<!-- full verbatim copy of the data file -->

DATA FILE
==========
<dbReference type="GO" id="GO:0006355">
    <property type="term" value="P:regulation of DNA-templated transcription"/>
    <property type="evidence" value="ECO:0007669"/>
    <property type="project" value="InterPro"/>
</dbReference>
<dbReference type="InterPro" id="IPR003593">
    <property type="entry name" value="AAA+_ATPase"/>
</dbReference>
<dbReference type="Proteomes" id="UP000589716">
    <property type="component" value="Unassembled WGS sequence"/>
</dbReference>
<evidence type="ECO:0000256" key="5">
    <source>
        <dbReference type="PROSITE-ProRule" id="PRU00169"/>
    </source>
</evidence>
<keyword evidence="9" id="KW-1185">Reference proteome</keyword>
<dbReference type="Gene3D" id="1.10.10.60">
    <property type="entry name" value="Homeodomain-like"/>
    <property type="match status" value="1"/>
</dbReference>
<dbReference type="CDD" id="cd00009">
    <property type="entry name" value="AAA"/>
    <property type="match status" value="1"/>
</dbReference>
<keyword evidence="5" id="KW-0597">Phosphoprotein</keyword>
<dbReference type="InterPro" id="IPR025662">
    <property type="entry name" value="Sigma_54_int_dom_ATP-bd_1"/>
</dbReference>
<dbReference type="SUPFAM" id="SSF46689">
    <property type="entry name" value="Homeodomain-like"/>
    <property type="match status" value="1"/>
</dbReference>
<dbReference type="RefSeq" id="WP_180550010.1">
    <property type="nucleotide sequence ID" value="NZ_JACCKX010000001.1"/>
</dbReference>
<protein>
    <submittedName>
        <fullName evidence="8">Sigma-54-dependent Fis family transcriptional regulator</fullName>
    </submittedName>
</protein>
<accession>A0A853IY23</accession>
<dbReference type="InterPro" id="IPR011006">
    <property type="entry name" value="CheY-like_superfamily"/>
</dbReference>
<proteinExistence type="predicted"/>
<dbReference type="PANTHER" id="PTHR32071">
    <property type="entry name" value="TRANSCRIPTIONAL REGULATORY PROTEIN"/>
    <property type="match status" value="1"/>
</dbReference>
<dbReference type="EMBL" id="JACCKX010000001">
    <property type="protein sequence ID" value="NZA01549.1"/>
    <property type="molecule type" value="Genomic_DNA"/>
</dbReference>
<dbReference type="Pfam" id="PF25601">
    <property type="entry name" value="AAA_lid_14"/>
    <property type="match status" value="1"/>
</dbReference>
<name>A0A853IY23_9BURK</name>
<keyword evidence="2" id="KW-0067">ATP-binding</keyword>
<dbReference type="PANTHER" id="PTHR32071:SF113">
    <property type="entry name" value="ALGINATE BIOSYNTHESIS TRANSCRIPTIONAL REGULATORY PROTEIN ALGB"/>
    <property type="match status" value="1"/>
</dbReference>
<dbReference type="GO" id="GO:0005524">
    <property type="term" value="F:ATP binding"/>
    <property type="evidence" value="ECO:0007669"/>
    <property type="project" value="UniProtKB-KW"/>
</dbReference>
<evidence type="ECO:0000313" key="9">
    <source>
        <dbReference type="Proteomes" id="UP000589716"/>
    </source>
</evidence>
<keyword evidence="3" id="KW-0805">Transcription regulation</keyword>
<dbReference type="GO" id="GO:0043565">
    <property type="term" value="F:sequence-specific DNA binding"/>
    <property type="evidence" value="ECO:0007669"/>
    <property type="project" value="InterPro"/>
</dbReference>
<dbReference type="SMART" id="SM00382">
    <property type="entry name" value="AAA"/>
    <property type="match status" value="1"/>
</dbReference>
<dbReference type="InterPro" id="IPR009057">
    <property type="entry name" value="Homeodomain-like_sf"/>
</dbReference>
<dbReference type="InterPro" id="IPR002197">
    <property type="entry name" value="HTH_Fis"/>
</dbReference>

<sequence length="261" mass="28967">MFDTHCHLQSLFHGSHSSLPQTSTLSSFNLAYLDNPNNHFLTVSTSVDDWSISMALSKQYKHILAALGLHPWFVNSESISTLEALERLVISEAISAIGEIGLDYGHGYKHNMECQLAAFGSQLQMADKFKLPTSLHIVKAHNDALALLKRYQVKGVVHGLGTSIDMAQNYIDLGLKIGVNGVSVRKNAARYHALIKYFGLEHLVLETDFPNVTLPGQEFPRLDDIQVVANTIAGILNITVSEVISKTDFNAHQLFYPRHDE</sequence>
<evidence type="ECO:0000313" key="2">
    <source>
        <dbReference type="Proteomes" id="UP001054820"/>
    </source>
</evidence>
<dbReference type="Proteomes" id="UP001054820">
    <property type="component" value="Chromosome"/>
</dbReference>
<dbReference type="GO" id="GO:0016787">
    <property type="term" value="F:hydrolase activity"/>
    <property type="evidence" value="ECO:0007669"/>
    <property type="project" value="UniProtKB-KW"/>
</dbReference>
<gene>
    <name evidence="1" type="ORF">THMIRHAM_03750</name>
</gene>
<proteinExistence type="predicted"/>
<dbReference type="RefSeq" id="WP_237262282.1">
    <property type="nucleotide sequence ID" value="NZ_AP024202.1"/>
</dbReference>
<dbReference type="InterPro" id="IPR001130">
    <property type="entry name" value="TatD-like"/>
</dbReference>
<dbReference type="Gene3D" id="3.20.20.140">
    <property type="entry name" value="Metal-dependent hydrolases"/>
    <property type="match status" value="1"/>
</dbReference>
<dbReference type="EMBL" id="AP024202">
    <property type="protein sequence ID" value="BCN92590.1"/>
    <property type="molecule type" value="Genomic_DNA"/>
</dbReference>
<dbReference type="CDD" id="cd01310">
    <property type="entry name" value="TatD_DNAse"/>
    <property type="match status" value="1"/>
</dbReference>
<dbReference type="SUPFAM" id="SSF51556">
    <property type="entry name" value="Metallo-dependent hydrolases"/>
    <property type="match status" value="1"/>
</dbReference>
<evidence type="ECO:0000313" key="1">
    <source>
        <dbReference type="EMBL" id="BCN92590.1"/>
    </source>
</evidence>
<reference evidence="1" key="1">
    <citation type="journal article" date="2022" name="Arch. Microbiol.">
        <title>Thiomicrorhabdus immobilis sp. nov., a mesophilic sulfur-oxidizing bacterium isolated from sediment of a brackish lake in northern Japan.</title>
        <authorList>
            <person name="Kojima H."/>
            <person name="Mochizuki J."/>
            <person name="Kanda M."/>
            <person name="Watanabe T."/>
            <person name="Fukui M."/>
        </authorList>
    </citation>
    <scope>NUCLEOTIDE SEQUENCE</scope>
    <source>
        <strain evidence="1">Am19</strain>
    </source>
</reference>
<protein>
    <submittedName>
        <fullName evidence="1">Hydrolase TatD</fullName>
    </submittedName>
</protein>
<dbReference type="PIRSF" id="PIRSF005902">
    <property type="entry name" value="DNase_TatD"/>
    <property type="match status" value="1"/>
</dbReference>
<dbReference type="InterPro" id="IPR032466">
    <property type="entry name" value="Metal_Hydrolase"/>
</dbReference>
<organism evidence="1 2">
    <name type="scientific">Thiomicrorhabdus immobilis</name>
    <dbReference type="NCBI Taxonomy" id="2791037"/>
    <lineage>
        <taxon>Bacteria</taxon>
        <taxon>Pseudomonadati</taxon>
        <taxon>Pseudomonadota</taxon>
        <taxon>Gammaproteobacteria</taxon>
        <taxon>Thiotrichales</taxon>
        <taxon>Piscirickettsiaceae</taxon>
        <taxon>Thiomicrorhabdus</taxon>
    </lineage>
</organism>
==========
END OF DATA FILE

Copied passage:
<dbReference type="GO" id="GO:0006355">
    <property type="term" value="P:regulation of DNA-templated transcription"/>
    <property type="evidence" value="ECO:0007669"/>
    <property type="project" value="InterPro"/>
</dbReference>
<dbReference type="InterPro" id="IPR003593">
    <property type="entry name" value="AAA+_ATPase"/>
</dbReference>
<dbReference type="Proteomes" id="UP000589716">
    <property type="component" value="Unassembled WGS sequence"/>
</dbReference>
<evidence type="ECO:0000256" key="5">
    <source>
        <dbReference type="PROSITE-ProRule" id="PRU00169"/>
    </source>
</evidence>
<keyword evidence="9" id="KW-1185">Reference proteome</keyword>
<dbReference type="Gene3D" id="1.10.10.60">
    <property type="entry name" value="Homeodomain-like"/>
    <property type="match status" value="1"/>
</dbReference>
<dbReference type="CDD" id="cd00009">
    <property type="entry name" value="AAA"/>
    <property type="match status" value="1"/>
</dbReference>
<keyword evidence="5" id="KW-0597">Phosphoprotein</keyword>
<dbReference type="InterPro" id="IPR025662">
    <property type="entry name" value="Sigma_54_int_dom_ATP-bd_1"/>
</dbReference>
<dbReference type="SUPFAM" id="SSF46689">
    <property type="entry name" value="Homeodomain-like"/>
    <property type="match status" value="1"/>
</dbReference>
<dbReference type="RefSeq" id="WP_180550010.1">
    <property type="nucleotide sequence ID" value="NZ_JACCKX010000001.1"/>
</dbReference>
<protein>
    <submittedName>
        <fullName evidence="8">Sigma-54-dependent Fis family transcriptional regulator</fullName>
    </submittedName>
</protein>
<accession>A0A853IY23</accession>
<dbReference type="InterPro" id="IPR011006">
    <property type="entry name" value="CheY-like_superfamily"/>
</dbReference>
<proteinExistence type="predicted"/>
<dbReference type="PANTHER" id="PTHR32071">
    <property type="entry name" value="TRANSCRIPTIONAL REGULATORY PROTEIN"/>
    <property type="match status" value="1"/>
</dbReference>
<dbReference type="EMBL" id="JACCKX010000001">
    <property type="protein sequence ID" value="NZA01549.1"/>
    <property type="molecule type" value="Genomic_DNA"/>
</dbReference>
<dbReference type="Pfam" id="PF25601">
    <property type="entry name" value="AAA_lid_14"/>
    <property type="match status" value="1"/>
</dbReference>
<name>A0A853IY23_9BURK</name>
<keyword evidence="2" id="KW-0067">ATP-binding</keyword>
<dbReference type="PANTHER" id="PTHR32071:SF113">
    <property type="entry name" value="ALGINATE BIOSYNTHESIS TRANSCRIPTIONAL REGULATORY PROTEIN ALGB"/>
    <property type="match status" value="1"/>
</dbReference>
<dbReference type="GO" id="GO:0005524">
    <property type="term" value="F:ATP binding"/>
    <property type="evidence" value="ECO:0007669"/>
    <property type="project" value="UniProtKB-KW"/>
</dbReference>
<evidence type="ECO:0000313" key="9">
    <source>
        <dbReference type="Proteomes" id="UP000589716"/>
    </source>
</evidence>
<keyword evidence="3" id="KW-0805">Transcription regulation</keyword>
<dbReference type="GO" id="GO:0043565">
    <property type="term" value="F:sequence-specific DNA binding"/>
    <property type="evidence" value="ECO:0007669"/>
    <property type="project" value="InterPro"/>
</dbReference>
<dbReference type="SMART" id="SM00382">
    <property type="entry name" value="AAA"/>
    <property type="match status" value="1"/>
</dbReference>
<dbReference type="InterPro" id="IPR009057">
    <property type="entry name" value="Homeodomain-like_sf"/>
</dbReference>
<dbReference type="InterPro" id="IPR002197">
    <property type="entry name" value="HTH_Fis"/>
</dbReference>

<sequence length="261" mass="28967">MFDTHCHLQSLFHGSHSSLPQTSTLSSFNLAYLDNPNNHFLTVSTSVDDWSISMALSKQYKHILAALGLHPWFVNSESISTLEALERLVISEAISAIGEIGLDYGHGYKHNMECQLAAFGSQLQMADKFKLPTSLHIVKAHNDALALLKRYQVKGVVHGLGTSIDMAQNYIDLGLKIGVNGVSVRKNAARYHALIKYFGLEHLVLETDFPNVTLPGQEFPRLDDIQVVANTIAGILNITVSEVISKTDFNAHQLFYPRHDE</sequence>
<evidence type="ECO:0000313" key="2">
    <source>
        <dbReference type="Proteomes" id="UP001054820"/>
    </source>
</evidence>
<dbReference type="Proteomes" id="UP001054820">
    <property type="component" value="Chromosome"/>
</dbReference>
<dbReference type="GO" id="GO:0016787">
    <property type="term" value="F:hydrolase activity"/>
    <property type="evidence" value="ECO:0007669"/>
    <property type="project" value="UniProtKB-KW"/>
</dbReference>
<gene>
    <name evidence="1" type="ORF">THMIRHAM_03750</name>
</gene>
<proteinExistence type="predicted"/>
<dbReference type="RefSeq" id="WP_237262282.1">
    <property type="nucleotide sequence ID" value="NZ_AP024202.1"/>
</dbReference>
<dbReference type="InterPro" id="IPR001130">
    <property type="entry name" value="TatD-like"/>
</dbReference>
<dbReference type="Gene3D" id="3.20.20.140">
    <property type="entry name" value="Metal-dependent hydrolases"/>
    <property type="match status" value="1"/>
</dbReference>
<dbReference type="EMBL" id="AP024202">
    <property type="protein sequence ID" value="BCN92590.1"/>
    <property type="molecule type" value="Genomic_DNA"/>
</dbReference>
<dbReference type="CDD" id="cd01310">
    <property type="entry name" value="TatD_DNAse"/>
    <property type="match status" value="1"/>
</dbReference>
<dbReference type="SUPFAM" id="SSF51556">
    <property type="entry name" value="Metallo-dependent hydrolases"/>
    <property type="match status" value="1"/>
</dbReference>
<evidence type="ECO:0000313" key="1">
    <source>
        <dbReference type="EMBL" id="BCN92590.1"/>
    </source>
</evidence>
<reference evidence="1" key="1">
    <citation type="journal article" date="2022" name="Arch. Microbiol.">
        <title>Thiomicrorhabdus immobilis sp. nov., a mesophilic sulfur-oxidizing bacterium isolated from sediment of a brackish lake in northern Japan.</title>
        <authorList>
            <person name="Kojima H."/>
            <person name="Mochizuki J."/>
            <person name="Kanda M."/>
            <person name="Watanabe T."/>
            <person name="Fukui M."/>
        </authorList>
    </citation>
    <scope>NUCLEOTIDE SEQUENCE</scope>
    <source>
        <strain evidence="1">Am19</strain>
    </source>
</reference>
<protein>
    <submittedName>
        <fullName evidence="1">Hydrolase TatD</fullName>
    </submittedName>
</protein>
<dbReference type="PIRSF" id="PIRSF005902">
    <property type="entry name" value="DNase_TatD"/>
    <property type="match status" value="1"/>
</dbReference>
<dbReference type="InterPro" id="IPR032466">
    <property type="entry name" value="Metal_Hydrolase"/>
</dbReference>
<organism evidence="1 2">
    <name type="scientific">Thiomicrorhabdus immobilis</name>
    <dbReference type="NCBI Taxonomy" id="2791037"/>
    <lineage>
        <taxon>Bacteria</taxon>
        <taxon>Pseudomonadati</taxon>
        <taxon>Pseudomonadota</taxon>
        <taxon>Gammaproteobacteria</taxon>
        <taxon>Thiotrichales</taxon>
        <taxon>Piscirickettsiaceae</taxon>
        <taxon>Thiomicrorhabdus</taxon>
    </lineage>
</organism>